Marty Troyer, who blogs as the Peace Pastor for the Houston Chronicle, just put up a review of Public Jesus. Here’s an excerpt.
Author Tim Suttle’s answer in his powerful new book,Public Jesus, is equally stunning, though completely opposite. With equal parts creativity and courage Suttle encourages us to base all of life, and all of our ethics, on Jesus. He blows up the “private faith” myth not so much through detailed argument, but by inviting us to believe, and by showing us what faithful daily public witness is.
And you’ll love him for it. Indeed, Suttle is part of a new thriving core of evangelicals who are proudly calling the church to image Christ in life, or, as he refers to it, live “cruciform” lives. I’m utterly thrilled to see this transformation over such a short period of time.
And he’s relentless in his insistence that our faith is both Jesus-centered and public . In the introduction he says, “God belongs in the public square because the public square belongs to God.” He then spends the rest of his work describing what such a cruciform public life looks like: through and at work, in worship and rest, in our public language and in our allegiance.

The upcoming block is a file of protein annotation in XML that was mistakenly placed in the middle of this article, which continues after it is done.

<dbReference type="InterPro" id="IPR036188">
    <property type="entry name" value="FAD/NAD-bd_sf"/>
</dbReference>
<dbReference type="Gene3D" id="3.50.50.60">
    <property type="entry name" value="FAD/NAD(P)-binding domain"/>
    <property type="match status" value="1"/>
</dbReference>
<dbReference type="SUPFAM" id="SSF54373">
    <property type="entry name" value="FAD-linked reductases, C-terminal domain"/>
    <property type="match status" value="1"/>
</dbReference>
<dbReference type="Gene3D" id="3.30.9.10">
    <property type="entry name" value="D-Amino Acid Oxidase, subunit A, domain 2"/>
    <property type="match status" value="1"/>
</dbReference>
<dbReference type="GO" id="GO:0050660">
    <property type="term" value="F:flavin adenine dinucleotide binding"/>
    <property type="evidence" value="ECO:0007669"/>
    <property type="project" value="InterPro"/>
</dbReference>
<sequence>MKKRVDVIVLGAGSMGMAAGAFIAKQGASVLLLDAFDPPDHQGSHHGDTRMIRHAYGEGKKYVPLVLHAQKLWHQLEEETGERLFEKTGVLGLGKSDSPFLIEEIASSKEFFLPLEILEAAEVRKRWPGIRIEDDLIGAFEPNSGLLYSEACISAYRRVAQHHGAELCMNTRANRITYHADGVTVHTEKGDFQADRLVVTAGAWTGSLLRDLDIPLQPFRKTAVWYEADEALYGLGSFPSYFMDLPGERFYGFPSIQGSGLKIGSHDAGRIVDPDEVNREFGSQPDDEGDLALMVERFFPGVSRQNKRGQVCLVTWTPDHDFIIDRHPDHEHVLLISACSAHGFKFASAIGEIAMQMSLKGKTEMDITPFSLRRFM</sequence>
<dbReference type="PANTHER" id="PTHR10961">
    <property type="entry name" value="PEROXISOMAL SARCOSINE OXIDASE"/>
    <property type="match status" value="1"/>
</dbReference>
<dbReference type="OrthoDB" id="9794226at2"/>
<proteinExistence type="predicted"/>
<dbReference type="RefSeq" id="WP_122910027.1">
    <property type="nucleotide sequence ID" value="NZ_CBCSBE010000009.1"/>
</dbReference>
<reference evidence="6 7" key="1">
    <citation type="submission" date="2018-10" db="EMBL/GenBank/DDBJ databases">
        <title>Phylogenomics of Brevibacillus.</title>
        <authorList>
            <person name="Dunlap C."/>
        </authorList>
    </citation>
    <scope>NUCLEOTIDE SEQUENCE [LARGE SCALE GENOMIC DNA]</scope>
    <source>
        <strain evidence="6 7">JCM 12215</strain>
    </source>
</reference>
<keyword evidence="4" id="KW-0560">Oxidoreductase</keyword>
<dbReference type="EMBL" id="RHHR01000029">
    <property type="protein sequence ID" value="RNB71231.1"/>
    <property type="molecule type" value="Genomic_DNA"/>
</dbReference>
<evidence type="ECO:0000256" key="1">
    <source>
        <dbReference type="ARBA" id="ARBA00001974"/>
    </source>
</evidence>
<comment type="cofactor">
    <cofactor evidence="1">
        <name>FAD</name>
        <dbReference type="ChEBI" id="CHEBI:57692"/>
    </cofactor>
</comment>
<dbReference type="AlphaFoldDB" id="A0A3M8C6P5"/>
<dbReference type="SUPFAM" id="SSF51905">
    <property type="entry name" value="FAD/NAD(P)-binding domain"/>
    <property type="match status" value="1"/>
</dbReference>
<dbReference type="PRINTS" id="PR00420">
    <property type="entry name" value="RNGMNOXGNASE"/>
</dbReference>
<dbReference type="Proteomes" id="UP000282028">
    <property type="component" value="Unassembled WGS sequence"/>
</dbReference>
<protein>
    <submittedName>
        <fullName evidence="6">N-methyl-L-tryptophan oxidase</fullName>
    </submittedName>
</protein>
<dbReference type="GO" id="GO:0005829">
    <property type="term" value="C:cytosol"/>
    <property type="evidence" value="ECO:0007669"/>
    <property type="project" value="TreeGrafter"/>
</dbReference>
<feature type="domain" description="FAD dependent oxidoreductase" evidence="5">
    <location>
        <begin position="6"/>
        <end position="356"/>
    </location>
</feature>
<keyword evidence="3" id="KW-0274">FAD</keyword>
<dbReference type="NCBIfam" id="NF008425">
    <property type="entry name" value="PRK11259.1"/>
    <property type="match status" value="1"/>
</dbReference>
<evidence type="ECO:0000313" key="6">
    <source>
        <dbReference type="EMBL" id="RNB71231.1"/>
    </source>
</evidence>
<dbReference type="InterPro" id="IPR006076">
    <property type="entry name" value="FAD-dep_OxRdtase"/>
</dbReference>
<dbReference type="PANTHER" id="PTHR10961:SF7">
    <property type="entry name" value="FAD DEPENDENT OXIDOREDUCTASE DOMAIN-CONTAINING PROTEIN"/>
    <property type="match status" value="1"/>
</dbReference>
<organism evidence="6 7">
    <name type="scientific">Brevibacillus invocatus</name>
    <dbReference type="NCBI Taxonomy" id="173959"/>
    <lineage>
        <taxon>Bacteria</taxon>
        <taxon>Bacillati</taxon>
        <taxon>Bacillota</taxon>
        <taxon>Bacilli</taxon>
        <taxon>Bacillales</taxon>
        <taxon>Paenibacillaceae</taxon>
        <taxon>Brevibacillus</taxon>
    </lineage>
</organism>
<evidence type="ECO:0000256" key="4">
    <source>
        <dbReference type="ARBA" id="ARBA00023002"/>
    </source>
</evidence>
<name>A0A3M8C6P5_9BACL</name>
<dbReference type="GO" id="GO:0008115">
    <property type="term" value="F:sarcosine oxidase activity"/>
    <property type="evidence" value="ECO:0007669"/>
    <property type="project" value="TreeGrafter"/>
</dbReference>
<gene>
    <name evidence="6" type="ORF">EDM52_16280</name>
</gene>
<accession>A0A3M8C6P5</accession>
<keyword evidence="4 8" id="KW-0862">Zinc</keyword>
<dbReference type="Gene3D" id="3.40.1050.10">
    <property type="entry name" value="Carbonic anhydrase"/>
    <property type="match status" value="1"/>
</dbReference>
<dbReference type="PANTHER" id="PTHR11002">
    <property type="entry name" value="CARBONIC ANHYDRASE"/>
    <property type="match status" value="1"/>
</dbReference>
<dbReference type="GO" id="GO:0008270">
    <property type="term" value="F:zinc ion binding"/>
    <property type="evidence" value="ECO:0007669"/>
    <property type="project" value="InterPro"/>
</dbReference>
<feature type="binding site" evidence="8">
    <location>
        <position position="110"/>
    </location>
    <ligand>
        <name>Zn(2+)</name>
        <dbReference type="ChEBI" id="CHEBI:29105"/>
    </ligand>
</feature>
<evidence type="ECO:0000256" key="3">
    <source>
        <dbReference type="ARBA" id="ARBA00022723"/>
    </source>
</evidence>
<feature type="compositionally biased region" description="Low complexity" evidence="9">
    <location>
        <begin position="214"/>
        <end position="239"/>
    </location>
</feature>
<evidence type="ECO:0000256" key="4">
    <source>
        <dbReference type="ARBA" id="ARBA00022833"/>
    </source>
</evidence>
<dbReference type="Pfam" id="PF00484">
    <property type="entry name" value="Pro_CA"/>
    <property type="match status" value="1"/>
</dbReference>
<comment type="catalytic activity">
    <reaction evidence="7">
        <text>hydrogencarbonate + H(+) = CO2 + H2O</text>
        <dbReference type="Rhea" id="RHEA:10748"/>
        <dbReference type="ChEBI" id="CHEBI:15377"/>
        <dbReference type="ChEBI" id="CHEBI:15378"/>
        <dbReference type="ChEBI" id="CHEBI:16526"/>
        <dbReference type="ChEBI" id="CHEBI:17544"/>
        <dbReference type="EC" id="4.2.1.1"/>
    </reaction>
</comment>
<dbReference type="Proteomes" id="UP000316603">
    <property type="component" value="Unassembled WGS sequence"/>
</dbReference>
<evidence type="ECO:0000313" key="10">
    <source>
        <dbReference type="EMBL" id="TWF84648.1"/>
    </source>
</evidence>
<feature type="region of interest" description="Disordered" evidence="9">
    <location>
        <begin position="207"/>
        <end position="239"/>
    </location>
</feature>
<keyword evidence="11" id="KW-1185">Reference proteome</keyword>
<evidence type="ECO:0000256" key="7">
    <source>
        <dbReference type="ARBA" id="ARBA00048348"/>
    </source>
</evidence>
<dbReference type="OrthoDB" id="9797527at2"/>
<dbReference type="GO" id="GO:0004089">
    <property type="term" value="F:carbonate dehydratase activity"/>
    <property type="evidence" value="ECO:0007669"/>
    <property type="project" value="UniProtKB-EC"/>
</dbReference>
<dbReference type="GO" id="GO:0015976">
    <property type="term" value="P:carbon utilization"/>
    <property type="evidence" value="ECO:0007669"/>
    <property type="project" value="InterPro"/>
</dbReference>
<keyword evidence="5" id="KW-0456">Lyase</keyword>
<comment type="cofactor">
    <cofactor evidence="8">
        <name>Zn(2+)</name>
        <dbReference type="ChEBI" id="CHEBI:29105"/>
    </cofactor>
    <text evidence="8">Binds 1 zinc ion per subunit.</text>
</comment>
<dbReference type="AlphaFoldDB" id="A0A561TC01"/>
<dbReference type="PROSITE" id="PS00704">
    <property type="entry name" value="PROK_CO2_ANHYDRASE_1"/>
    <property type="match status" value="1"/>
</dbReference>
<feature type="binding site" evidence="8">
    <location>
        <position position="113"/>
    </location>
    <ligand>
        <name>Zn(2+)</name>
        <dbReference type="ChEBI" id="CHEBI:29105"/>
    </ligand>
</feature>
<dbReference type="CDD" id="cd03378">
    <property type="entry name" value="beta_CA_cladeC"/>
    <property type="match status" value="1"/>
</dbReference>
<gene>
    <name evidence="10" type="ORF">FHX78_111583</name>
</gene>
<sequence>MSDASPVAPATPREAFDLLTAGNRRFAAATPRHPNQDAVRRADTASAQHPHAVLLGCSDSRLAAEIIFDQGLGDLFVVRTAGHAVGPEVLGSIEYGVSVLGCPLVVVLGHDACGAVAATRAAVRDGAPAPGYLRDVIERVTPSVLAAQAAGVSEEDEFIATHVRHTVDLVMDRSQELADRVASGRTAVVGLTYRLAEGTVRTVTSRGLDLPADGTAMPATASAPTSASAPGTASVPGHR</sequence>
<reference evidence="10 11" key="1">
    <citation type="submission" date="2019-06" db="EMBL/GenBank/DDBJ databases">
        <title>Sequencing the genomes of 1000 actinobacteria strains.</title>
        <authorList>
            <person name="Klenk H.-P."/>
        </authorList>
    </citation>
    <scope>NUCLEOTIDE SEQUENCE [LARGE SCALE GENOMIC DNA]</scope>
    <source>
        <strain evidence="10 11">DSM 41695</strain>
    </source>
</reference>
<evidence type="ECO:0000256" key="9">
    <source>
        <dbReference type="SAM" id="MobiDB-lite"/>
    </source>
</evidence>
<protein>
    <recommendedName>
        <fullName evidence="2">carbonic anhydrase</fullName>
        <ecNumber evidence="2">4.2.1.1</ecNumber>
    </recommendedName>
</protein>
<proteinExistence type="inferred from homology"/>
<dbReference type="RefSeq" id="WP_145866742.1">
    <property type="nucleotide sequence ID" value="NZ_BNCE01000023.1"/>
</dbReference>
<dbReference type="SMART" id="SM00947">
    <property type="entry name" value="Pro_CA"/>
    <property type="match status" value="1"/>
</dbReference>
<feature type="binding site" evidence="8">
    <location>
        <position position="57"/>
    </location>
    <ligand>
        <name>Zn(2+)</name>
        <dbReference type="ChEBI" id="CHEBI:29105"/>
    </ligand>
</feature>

Public Jesus will challenge you to examine your own faith as he pushes out what it means to live our whole lives as though we actually believe Jesus is Lord. His chapters on vocation, Sabbath, and Eucharist fall slightly short by weakening the tension created early in the book between the publicness and Jesus-ness of our faith. (With his chapters on work and Sabbath not being Jesus-y enough, and Eucharist not being public enough. Regardless, they are still excellent!).
But he’s at his best when fleshing out the decidedly political nature of the Gospel and lifestyle of Jesus. He suggests, following Hauerwas and Yoder before him, that living our shared common life together in cruciformity is a “profoundly political act.” He then contrasts the politics of Jesus with the current American political scene and suggests that “major surgery” is required for we Christians to faithfully follow the Public Jesus.